• 1 basket nest 400 feet down canyon from picnic site 6, north side of the road. 40°48.033′ N, 111°52.359′ W.

• 1 hemisphere type twig nest 300 feet down canyon and around the bend from picnic site 6, south side of the road. 40°48.047′ N, 111°52.351′ W. Possible squirrel nest.

• 1 twig nest 400 feet down canyon from picnic site 6, north side of the road. 40°48.062′ N, 111°52.337′ W. Difficult to see. Is located in a branch thicket. Possible squirrel nest.

• 1 hanging basket nest 100 feet down canyon from picnic site 6, high in tree, north side of the road. 40°48.142′ N, 111°52.307′ W. Unable to locate on December 7th. Probably fallen from tree.

• 1 Paper wasp nest in the end of the hand-rail tube on the red bridge near mile 0.9. 40°48.180′ N, 111°52.281′ W. Easy to see. Look down the open tube ends.

• 1 Bald-faced Hornet nest 300 feet up canyon from red bridge, north side of the road. 40°48.208′ N, 111°51.219′ W. Easy to see.

• 1 Peregrine falcon nest in the north-west wall near mile 1.0, visible only from the Pipeline trail. 40°48.227 N, 111°52.204 W on pipeline trail. Look above the split in cliff face due west. Barely visible without binoculars. Easy with binoculars.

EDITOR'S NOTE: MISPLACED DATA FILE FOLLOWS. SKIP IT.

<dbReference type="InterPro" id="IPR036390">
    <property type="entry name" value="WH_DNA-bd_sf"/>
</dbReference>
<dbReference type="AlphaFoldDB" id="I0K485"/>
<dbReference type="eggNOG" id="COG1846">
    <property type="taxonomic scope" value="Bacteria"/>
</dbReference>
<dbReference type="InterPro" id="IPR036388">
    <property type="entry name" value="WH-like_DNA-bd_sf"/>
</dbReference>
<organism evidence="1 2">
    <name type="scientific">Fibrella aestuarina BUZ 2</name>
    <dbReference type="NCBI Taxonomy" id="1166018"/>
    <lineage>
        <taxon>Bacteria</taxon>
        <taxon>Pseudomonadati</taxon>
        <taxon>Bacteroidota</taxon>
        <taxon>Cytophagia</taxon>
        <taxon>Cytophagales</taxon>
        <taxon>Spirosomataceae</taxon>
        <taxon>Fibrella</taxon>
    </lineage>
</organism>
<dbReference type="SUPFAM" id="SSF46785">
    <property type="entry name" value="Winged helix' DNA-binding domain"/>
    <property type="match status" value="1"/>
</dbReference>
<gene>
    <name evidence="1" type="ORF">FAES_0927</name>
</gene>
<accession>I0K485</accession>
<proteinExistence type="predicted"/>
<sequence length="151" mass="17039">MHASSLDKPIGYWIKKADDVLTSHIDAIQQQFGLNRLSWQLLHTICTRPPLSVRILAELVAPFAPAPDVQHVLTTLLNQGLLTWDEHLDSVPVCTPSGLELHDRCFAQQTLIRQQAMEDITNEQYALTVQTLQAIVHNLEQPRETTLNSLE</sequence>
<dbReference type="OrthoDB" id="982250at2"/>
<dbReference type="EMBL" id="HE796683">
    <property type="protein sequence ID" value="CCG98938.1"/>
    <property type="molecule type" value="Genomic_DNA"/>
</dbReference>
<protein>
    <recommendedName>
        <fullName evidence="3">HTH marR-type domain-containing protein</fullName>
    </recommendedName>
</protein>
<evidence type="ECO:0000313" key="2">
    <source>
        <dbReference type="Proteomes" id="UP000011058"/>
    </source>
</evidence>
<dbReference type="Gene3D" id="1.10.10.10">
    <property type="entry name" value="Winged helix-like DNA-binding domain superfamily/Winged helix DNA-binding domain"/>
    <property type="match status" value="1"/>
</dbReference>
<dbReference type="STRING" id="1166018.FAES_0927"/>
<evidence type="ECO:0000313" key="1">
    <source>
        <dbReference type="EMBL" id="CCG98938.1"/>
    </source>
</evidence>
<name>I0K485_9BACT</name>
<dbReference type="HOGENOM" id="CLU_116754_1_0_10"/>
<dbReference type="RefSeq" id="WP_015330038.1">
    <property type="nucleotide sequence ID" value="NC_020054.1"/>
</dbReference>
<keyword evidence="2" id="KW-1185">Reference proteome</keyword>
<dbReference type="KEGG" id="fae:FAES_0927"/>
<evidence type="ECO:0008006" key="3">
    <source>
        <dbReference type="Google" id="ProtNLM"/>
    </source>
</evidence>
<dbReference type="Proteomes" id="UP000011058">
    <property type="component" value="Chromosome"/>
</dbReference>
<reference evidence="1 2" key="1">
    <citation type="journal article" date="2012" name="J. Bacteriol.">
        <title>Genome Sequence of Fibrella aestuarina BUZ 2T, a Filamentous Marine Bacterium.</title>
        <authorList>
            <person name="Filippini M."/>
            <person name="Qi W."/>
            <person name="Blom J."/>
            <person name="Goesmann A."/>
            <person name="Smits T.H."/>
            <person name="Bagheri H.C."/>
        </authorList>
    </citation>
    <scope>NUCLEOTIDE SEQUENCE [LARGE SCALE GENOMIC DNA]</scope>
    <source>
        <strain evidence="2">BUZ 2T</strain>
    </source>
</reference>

• 1 possible twig type nest 400 ft down canyon from picnic site 7, south side of the road. 40°48.240′ N, 111°52.219′ W.

• 1 small circular woven hummingbird type nest 125 ft down canyon from picnic site 7, south side of the road. 40°48.246′ N, 111°52.030′ W. Easy to see.

• 1 circular type twig nest up canyon from picnic site 7, south side of the road. 40°48.260′ N, 111°51.980′ W.

• 1 medium sized hanging basket type nest 100 feet up canyon of picnic site 7, south side of the road. Unable to locate on December 6th. May have been felled by snow storm since December 3rd.

• 1 small platform twig nest 300 feet down canyon and around the bend from picnic site 7, south side of the road low in a Gambel’s oak. 40°48.259′ N, 111°52.890′ W.

• 1 snag nest across the stream from picnic site 7 in a forty foot tall dead tree, south side of the road. 40°48.253′ N, 111°51.989′ W. Easy to see. Look at top of dead, white vertical trunk.

• 1 possible snag nest at the up canyon end of picnic site 7, south side of the road. Several small holes are drilled at the top of the snag. Also 40°48.253′ N, 111°51.989′ W.